I think 18 is a tough age - you tend to move in different directions from your old friends at that age - people go to uni or work, and you have probably had to grow up really quickly and face things that most people wouldnt even dream about for the next 50 years or so - this frightens people - makes them face their own mortality - dont take it on board! This is their problem - not yours!
The people that do stick round are your true friends - it sounds like your mum is really there for you!
It may sound really condescending, but have you tried Canteen - I had a flatmate who at 25 (she had cancer as a teenager), was still doing really cool stuff with them - and met her future husband through them. Now that your treatment has finished you will feel strong enough in the coming months to get out there - dont put too much pressure on yourself though - If you are on similar epilepsy type drugs to me etc I couldnt imagine walking into a bar or a club with all the flashing lights and doof doof music (OMG THAT SOUNDS SOOOO OLD!!) - I would be having my own little rave (without any none precription drug type help) LOL !!!
I really feel for you, when friends abandon you it can be so very isolating.
Friends 'in the flesh' are really important and I hope that you can find someone to support you that can give you the cuddle that you need and can just 'hang out' with you, doing whatever it is that you enjoy. For the times when you don't have the 'real-life' person, come online and share with us, your 'cyber' friends.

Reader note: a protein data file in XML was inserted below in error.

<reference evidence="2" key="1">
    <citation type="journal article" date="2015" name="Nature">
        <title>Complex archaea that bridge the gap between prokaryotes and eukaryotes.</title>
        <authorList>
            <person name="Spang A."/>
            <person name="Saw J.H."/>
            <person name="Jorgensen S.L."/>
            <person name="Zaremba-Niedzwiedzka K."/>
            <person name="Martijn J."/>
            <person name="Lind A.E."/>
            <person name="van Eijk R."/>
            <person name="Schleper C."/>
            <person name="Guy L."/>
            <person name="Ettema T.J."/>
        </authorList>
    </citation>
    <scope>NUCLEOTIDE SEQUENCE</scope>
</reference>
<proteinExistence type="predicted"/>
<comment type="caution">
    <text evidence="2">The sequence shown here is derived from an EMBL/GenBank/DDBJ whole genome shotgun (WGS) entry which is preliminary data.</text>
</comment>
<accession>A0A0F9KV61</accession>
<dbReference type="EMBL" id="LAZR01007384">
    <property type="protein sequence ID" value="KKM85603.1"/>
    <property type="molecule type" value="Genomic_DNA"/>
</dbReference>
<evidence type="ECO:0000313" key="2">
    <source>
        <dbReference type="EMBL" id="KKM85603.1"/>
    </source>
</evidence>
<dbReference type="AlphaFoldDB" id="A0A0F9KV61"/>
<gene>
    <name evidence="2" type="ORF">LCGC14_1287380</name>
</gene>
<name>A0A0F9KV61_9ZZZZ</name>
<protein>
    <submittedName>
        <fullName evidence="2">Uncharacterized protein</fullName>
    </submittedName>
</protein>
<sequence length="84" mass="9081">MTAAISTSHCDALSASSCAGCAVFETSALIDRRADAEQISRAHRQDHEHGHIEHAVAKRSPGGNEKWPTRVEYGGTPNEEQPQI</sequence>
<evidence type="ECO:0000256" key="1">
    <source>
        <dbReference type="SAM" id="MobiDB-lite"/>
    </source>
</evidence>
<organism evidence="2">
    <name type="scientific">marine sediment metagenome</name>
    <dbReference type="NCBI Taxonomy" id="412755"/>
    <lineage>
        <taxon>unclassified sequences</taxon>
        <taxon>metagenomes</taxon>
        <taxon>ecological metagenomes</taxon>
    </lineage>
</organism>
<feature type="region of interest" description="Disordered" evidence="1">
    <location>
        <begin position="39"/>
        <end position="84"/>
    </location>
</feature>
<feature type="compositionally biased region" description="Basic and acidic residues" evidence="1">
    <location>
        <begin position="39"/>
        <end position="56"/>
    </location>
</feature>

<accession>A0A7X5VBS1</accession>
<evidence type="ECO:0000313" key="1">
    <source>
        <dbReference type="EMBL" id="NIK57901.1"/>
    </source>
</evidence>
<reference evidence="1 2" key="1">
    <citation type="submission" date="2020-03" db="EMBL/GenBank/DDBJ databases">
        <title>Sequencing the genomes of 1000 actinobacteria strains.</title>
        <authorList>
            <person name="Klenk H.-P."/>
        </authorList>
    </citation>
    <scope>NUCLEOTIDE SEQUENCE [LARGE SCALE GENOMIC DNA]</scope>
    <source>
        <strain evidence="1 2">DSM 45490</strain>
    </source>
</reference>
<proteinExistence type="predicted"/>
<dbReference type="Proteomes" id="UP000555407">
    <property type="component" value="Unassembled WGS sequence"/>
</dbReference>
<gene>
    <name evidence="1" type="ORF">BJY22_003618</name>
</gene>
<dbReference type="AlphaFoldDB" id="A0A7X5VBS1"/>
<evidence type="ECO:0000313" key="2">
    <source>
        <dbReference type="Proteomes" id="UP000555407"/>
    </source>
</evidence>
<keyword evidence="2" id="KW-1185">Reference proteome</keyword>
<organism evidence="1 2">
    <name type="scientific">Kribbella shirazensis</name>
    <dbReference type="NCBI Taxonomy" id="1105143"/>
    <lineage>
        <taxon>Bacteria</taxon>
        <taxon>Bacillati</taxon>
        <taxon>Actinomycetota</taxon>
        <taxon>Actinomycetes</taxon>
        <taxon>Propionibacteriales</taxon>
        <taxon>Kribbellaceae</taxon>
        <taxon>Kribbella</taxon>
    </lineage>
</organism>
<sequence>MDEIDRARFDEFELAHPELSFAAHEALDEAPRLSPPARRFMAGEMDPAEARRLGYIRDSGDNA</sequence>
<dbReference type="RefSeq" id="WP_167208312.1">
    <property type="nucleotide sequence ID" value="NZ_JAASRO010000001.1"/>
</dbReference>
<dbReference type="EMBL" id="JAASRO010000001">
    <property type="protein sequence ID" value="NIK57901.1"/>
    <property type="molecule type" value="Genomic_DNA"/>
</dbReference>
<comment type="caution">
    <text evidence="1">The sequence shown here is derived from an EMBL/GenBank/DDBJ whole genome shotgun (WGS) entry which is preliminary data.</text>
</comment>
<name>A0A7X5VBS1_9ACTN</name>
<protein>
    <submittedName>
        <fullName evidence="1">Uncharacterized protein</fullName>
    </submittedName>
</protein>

As Linda (jodielee12) and Alana (larn75) have said, you are amongst friends here and I hope that you can FEEL that very soon.
Nicole, you crack me up, the doof doof music and flashing lights comment really does make you sound soooo OLD!!!!! LOL
Emily, take care and keep sharing your feelings with us OLDIES, we'll do our best to help out and try not to be too 'uncool'! (I don't even know what the 'teen language' is these days!! - maybe you can help us out with that Emily!!)
Take care and best wishes,
My only experience in life is that of a father to 5 daughters, so my advice to you young lady is, you are never really alone, when you feel you are just remember you have yourself to keep you company, pleasant thoughts will bring a smile to your face, even a laugh. One of my daughters once asked me if I beleived in Santa Clause, and to her amazment I replied yes, the secret is to beleive in yourself, and when you have acheived this you can beleive in Santa, the easter rabbit and even the tooth fairy and anything else. Friends are important but human nature be it as it is, is such that when confronted with news of cancer an understable reaction is What do I say, so sometimes we avoid confronting it.